@Ravenrant: When you start with conspiracy theories, you're going to get downrated by me, at the least. I'm so sorry about that sand you have in dark places, but you should maybe try to get over it.

May 12, 2010
NK developing fusion power while they can't feed their own people reminds me of the professor on Gilligan's Island who could make a radio out of a coconut but he couldn't fix the hole in the boat!

May 12, 2010
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May 12, 2010
This comment has been removed by a moderator.

May 12, 2010
I mention conspiracy theories and guess who shows up?

If it is so simple, seneca/alizee/ZeroX/whatever, why haven't you published all of your incredible findings in professional journals?

May 12, 2010
How would a country with 80% illiteracy, no electrical grid, and barely functional water and sewage treatment systems develop Fusion technology?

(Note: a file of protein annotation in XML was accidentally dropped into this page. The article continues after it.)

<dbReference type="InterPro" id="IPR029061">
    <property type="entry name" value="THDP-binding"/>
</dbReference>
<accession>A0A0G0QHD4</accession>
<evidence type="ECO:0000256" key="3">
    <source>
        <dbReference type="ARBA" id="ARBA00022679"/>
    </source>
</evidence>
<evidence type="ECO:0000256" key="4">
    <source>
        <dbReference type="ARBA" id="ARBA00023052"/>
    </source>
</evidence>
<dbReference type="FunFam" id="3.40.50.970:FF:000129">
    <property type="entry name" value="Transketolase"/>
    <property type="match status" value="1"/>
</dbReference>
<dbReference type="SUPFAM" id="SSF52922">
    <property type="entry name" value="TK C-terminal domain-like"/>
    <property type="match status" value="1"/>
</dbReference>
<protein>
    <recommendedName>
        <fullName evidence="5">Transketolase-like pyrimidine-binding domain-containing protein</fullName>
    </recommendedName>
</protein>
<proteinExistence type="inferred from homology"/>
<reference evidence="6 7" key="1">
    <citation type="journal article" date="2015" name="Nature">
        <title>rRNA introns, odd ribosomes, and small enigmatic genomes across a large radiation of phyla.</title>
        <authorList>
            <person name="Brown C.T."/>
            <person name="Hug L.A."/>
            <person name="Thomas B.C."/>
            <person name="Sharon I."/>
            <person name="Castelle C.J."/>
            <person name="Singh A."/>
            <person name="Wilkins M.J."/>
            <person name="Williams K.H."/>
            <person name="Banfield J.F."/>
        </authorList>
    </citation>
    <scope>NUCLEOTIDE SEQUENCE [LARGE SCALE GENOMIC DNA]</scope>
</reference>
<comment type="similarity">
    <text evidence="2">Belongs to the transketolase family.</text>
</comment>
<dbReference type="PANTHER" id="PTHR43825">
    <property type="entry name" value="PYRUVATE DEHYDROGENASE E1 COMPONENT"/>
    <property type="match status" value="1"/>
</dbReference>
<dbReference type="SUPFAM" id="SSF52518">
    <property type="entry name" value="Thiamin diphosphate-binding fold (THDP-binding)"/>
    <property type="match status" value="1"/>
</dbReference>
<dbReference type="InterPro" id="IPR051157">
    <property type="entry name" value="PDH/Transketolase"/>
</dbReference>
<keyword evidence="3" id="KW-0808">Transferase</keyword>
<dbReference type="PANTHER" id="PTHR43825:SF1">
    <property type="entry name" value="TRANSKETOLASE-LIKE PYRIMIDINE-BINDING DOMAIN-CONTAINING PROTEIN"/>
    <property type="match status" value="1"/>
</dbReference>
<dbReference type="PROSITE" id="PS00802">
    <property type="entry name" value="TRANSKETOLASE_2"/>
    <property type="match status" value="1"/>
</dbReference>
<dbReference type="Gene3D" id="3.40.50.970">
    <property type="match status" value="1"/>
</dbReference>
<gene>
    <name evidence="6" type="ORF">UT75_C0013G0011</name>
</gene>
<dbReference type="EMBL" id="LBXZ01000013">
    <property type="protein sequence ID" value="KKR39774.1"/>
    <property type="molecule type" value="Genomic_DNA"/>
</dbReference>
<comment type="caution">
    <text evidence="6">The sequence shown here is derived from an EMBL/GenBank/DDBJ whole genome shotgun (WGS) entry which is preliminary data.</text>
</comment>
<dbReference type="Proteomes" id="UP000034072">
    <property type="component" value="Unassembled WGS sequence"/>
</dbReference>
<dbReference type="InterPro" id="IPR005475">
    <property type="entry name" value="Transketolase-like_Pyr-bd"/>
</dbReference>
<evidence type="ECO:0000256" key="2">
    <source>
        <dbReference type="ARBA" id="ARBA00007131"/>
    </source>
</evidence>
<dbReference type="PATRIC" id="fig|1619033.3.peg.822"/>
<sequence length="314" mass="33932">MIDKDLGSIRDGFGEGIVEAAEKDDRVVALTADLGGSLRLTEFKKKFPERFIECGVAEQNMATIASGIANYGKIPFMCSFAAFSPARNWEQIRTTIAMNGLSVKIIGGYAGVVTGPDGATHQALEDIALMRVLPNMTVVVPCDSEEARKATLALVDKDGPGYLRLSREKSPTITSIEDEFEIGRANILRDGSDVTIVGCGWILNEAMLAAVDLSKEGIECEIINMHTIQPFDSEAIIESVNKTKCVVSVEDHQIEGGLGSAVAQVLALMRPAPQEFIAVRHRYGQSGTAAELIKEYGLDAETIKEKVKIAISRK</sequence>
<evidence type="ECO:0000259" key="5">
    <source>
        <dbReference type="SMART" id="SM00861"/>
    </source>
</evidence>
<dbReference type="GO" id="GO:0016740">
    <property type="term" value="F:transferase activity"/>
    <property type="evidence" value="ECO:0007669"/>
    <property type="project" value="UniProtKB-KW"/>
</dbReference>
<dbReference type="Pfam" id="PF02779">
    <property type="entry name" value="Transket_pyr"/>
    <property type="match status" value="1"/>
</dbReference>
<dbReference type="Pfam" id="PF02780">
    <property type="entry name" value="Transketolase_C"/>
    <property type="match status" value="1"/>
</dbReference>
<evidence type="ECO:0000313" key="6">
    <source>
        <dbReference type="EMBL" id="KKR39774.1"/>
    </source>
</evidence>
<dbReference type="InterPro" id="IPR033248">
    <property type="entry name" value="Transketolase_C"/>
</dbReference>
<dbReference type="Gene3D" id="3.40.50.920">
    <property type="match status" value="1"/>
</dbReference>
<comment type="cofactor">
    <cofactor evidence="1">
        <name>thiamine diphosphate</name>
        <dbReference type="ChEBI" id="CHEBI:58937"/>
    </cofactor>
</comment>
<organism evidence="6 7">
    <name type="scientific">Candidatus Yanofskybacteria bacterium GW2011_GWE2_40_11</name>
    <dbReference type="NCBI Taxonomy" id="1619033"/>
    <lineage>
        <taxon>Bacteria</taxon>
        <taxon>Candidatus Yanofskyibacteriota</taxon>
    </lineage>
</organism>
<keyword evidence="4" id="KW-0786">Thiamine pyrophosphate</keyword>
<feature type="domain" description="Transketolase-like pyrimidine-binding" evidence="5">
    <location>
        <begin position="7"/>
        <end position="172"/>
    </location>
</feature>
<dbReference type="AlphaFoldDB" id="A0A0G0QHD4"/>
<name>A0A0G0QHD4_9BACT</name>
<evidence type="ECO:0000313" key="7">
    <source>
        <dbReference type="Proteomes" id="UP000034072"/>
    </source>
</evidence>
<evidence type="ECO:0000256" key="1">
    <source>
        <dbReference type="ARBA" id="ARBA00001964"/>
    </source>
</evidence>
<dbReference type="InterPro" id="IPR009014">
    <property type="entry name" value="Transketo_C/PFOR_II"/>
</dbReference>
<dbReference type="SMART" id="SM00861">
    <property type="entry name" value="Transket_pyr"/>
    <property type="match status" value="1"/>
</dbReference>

Taking "illiteracy" as a guiding point, I believe what they really wanted to say was FISSION instead of fussion. Be it either by a translation mistake by the journalist who translated the message from North Korean, or by the almost infinite insight of excellent NK nuclear "scientists" :)

May 12, 2010
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May 13, 2010
its probably just a hydrogen bomb exploded and uses the heat to generate steam.

May 13, 2010
I actually have to agree with otto here. Text can be just as dishonest but also have a greater aire of authority, as you've granted it.

May 13, 2010
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May 16, 2010

I hope they achieved it, actually. It would be very weird... :D

May 17, 2010
"I'm the smartest, most clever, most physically fit..."

May 17, 2010
I think they did steal info off my computer. Someone was nosing around on it while I wa sworking on my fusion theories. I've had fusion for months as well as zero energy. It just hasnt been announced.

May 18, 2010
I dont think they have anything except maybe the method to overcome the Coulomb Barrier which was on my computer. Perhaps they meant COLD fusion.